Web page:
Second jury convicts Logan man of child sex abuse
A Logan man who appealed his 2015 conviction on child sex abuse charges was found guilty for the second time at the conclusion of a new trial awarded him by the Utah Court of Appeals.
Brian K. Williams, 41, was charged in 2014 with six counts of aggravated sexual abuse of a child and six counts of forcible sexual abuse of a child. At the conclusion of a three-day trial in 2015, he was convicted on all counts and sent to prison for a minimum of 15 years.
Williams filed an appeal and last year, the Utah Court of Appeals granted him a new trial based, in part, on the appellate court’s ruling that some of the language used during voir dire during the jury selection process in the original trial was prejudicial to his case.
The court’s ruling has since changed the manner in which attorneys across the state are allowed to question jurors regarding their backgrounds and potential biases during the jury selection process.
The new trial in Williams’ case started Monday afternoon with testimony from the first of three victims and concluded Thursday with his own testimony.
The young women each shared details surrounding numerous allegations of abuse that included showers with them, skinny dipping in the hot tub, checking private areas of their bodies for proper development, and more.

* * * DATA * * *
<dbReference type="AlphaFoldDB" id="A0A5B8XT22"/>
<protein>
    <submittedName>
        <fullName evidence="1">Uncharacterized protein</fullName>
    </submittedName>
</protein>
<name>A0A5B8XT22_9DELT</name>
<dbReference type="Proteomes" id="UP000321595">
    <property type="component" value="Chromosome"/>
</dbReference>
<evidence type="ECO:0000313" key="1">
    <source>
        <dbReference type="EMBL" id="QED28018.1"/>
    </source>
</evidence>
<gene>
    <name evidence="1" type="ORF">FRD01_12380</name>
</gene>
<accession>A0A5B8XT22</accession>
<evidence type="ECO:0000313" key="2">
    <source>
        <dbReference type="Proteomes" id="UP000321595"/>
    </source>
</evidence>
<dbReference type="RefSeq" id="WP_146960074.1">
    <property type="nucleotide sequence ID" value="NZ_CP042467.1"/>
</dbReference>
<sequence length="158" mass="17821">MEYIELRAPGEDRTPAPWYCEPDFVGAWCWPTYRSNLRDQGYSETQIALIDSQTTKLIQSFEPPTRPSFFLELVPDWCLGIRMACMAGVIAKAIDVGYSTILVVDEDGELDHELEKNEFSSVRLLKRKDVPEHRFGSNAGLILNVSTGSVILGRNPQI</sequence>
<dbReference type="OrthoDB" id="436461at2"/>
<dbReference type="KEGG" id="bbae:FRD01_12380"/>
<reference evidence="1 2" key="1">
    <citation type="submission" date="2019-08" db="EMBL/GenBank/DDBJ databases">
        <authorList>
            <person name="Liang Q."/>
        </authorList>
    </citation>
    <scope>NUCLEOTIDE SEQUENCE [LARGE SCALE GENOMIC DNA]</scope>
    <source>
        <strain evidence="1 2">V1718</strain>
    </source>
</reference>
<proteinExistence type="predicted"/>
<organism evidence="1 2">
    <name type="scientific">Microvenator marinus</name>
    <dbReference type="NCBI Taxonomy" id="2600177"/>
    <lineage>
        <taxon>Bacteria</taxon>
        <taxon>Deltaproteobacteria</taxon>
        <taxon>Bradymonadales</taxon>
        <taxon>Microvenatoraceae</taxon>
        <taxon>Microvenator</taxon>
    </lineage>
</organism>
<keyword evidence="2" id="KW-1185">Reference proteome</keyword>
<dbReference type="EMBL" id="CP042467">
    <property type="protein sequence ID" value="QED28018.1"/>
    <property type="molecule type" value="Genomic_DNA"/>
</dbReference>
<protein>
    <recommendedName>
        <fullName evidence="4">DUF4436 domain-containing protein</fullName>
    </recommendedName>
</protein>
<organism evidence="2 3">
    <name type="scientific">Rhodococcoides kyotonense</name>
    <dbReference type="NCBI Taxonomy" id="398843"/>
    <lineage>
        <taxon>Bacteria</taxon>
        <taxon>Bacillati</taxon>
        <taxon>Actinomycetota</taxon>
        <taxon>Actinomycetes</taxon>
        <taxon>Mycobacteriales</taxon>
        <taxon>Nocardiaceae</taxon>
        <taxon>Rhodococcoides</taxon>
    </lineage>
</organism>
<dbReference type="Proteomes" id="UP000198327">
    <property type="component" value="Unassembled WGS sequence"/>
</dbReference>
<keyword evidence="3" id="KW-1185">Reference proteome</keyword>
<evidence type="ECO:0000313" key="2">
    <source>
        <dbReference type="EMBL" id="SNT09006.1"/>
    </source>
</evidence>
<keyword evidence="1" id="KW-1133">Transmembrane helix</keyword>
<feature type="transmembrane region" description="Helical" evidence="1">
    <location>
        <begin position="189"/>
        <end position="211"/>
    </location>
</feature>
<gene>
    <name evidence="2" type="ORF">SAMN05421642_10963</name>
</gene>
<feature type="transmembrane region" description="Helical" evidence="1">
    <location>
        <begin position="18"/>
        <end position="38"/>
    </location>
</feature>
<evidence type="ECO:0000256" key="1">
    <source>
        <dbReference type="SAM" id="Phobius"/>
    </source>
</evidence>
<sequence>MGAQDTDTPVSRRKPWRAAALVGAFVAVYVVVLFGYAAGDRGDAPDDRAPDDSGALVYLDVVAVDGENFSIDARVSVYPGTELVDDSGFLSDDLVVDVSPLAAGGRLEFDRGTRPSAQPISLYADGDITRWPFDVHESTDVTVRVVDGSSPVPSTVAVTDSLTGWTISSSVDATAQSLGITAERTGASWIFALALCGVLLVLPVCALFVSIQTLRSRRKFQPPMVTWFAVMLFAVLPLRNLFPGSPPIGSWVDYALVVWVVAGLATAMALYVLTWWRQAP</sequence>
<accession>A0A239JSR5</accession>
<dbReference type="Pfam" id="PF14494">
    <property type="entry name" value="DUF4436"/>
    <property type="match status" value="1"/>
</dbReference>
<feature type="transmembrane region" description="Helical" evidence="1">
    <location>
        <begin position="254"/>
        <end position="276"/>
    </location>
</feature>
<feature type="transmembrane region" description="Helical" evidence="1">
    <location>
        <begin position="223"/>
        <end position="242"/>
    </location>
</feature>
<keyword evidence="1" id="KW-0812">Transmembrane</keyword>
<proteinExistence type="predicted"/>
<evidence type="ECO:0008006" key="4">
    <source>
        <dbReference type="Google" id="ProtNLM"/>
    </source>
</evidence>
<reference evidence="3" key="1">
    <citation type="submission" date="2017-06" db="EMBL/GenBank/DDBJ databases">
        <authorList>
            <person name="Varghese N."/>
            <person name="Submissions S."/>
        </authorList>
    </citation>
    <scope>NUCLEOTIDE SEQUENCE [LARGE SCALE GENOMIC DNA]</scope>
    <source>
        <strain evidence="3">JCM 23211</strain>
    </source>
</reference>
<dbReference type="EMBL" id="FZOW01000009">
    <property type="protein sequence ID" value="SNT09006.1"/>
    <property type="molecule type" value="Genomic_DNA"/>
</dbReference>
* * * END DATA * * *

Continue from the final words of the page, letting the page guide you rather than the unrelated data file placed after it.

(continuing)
As in his first trial, Williams was steadfast in maintaining his innocence, but in just four hours, a jury returned the verdict of guilty on all 12 counts.
Cache County prosecutor Spencer Walsh said the jury got it right after a long, emotional week of testimony, and he hoped the victims could find peace following the latest verdict.
“They’ve had to testify now in court and be subject to cross-examination on three separate occasions over a five year span,” Walsh said. “It has been hard to have to have a second trial. It was a frustrating experience because we felt that the first trial was a just verdict and we felt like there there really was no error at that last trial.”
Williams was immediately taken into custody.
According to Walsh, state law will not allow Williams to be sentenced to a term greater than he was given in his first trial, in which he was ordered to serve three consecutive terms of five years to life in prison, or a total of 15 years to life.
Therefore, Walsh said, he anticipates that his office will seek the same penalty at the upcoming June 17 sentencing date.